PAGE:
EASP Seedcorn Grant Report by Konrad Bocian, Lazaros Gonidis, & Jim AC Everett
07.07.2020, by Tina Keil in grant report
Project: Human and nonhuman agents as a source of social pressure for judgements of moral character
Konrad Bocian12, Lazaros Gonidis1, Jim AC Everett1
1School of Psychology, University of Kent, UK
2Sopot Faculty of Psychology, SWPS University of Social Sciences and Humanities, Poland
Decades of social psychological research has demonstrated both the importance of social conformity, and of appearing moral in the eyes of others. This sets up a distinct and fundamental question: how do conformity pressures influence moral judgement and perceptions of moral character? Many experiments have used the classical Asch-type paradigm to test social influence on a variety of judgements such as line or colour judgements, judgements about intelligence or just opinions (for review see Bond, 2005). Comparatively few, however, have investigated whether moral judgements are subject to social pressure.
The little research there suggests that social influence leads to conformity not just in judgements about lines or colours, but more consequential judgements about morality. Some work suggests that people conform mostly while judging violations of social and decency norms, and least for moral norms (Postma-Nilsenova et al., 2013). Other work suggests that participants do conform to confederates’ judgements about immoral and moral actions (Kundu & Cummins, 2012) and that peer opinions can influence people’s moral judgements in virtual environments (e.g., online survey; Kelly et al., 2017).
That people’s moral judgements can be influenced by peer opinions in virtual environments is particularly interesting as society shifts into an increasingly digital age in which social interaction does not only happen in virtual spaces but can happen with entirely virtual agents. This results in two key research questions. First, in a virtual reality setting, would people conform in the presence of human-controlled avatars? Second, would this conformity still occur if artificial agents control the avatars?
Little work has considered conformity to nonhuman agents, with three main exceptions. First, work has shown that in the immersive virtual environment players’ betting behaviour in a virtual casino was influence by norms imposed by other players represented as avatars (Blascovich, 2002). Second, other research suggests that immersive video gaming increases conformity to judgements cast by computers, especially when the stimulus context is ambiguous (Weger et al., 2015). Third, other work suggests that nonhuman agents induce conformity in immersive virtual environments and that this effect occurs for both avatars controlled by other humans and avatars controlled by a computer algorithm (Kyrlitsias & Michael-Grigoriu, 2018).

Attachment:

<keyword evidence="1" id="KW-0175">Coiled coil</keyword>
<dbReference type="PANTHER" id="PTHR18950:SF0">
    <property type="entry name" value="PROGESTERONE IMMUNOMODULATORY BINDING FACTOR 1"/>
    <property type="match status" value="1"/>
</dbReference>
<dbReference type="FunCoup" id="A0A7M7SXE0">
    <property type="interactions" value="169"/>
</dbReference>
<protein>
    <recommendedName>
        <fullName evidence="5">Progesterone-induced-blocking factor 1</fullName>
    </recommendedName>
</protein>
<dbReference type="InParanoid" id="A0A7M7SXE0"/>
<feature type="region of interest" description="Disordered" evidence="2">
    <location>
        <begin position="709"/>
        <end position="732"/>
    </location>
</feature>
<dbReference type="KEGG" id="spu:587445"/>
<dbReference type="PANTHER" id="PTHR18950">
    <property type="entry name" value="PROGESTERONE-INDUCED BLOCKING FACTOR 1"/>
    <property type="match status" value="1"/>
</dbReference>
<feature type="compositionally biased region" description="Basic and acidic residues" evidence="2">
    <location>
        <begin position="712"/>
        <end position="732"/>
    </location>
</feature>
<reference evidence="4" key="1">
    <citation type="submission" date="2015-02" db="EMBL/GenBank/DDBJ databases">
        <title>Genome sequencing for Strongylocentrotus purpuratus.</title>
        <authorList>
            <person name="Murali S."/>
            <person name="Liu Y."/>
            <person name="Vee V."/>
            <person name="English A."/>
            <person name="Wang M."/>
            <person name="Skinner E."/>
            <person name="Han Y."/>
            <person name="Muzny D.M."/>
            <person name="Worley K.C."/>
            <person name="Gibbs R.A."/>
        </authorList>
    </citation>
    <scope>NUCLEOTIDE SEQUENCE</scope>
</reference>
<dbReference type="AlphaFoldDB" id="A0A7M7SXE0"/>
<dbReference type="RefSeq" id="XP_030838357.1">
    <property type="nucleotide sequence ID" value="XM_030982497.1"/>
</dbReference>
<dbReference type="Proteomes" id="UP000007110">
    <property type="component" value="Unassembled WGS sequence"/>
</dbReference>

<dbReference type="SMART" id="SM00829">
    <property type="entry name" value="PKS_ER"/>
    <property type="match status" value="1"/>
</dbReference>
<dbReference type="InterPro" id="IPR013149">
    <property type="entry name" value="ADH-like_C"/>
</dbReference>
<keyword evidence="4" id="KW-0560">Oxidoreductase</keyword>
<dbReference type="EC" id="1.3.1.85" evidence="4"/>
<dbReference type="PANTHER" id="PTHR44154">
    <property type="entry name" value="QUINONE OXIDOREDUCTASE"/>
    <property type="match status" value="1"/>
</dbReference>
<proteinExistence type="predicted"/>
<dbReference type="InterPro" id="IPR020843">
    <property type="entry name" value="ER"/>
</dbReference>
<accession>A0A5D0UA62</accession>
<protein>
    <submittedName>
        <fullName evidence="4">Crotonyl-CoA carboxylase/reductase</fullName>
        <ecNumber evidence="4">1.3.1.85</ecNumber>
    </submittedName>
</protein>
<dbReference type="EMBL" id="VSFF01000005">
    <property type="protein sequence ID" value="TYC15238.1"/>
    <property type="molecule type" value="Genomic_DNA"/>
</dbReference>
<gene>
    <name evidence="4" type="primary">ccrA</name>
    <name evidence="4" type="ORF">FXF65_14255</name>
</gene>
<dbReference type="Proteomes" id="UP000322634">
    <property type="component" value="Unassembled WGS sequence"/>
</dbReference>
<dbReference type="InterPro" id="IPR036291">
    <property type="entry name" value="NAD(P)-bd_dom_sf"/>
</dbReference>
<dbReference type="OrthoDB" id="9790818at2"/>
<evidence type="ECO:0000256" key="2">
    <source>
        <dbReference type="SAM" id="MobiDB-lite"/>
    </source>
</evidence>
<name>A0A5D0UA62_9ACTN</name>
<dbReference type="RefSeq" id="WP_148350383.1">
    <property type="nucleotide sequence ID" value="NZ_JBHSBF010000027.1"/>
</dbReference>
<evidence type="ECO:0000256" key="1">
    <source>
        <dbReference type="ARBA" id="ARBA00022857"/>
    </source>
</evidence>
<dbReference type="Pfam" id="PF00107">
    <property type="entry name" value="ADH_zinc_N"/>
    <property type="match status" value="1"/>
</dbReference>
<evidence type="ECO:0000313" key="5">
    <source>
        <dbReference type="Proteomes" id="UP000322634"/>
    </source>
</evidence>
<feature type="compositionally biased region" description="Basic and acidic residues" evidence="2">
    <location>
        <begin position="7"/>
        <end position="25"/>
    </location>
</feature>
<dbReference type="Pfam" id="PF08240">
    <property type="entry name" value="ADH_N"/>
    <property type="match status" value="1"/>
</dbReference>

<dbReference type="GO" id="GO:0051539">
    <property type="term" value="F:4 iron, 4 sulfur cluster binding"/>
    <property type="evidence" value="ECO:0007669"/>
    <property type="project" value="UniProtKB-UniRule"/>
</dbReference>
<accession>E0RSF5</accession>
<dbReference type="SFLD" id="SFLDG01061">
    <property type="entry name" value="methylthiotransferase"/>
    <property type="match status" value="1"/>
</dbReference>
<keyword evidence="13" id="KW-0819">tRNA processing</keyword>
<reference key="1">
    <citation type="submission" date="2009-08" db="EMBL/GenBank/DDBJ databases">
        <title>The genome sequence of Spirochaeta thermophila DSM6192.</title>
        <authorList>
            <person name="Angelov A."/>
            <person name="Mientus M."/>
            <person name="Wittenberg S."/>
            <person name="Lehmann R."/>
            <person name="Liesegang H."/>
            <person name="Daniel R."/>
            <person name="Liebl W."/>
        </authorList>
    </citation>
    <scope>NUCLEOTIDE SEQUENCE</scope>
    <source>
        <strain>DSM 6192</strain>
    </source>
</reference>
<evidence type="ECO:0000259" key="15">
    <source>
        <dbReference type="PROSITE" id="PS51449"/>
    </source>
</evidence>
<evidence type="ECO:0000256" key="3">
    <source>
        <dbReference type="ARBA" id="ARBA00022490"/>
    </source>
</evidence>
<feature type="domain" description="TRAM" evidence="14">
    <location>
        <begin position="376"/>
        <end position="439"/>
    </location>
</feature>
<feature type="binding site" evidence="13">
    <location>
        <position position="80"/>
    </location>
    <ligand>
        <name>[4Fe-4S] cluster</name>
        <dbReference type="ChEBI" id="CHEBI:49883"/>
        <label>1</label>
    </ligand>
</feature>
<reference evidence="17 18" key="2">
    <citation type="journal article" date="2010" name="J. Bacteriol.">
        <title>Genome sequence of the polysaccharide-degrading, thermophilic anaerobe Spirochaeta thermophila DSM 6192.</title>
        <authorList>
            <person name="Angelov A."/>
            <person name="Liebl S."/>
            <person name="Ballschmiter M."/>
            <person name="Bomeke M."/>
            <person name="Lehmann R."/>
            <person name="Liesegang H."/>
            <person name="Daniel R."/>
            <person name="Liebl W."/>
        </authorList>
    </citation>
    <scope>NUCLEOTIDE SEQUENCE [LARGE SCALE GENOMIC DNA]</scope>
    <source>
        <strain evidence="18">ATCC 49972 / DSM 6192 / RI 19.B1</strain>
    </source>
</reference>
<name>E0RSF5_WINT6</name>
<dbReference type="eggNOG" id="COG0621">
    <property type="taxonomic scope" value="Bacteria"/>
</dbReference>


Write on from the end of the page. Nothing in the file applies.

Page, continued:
In this project, supported by the EASP Seedcorn Grant and the NCN Miniatura Grant, we sought to investigate how different sources of social pressure shape perceptions of moral character. We conducted a behavioural experiment in both real and virtual environment employing classic Asch paradigm to answer two main questions. First, whether people conform to human-controlled avatars and AI-controlled agents as strong as to humans or perhaps less. Second, whether the perception of human agency drives the effect of conformity in the presence of nonhuman agents. Answering these questions seems intriguing because people distance themselves from others who have different moral convictions (Skitka et al., 2005).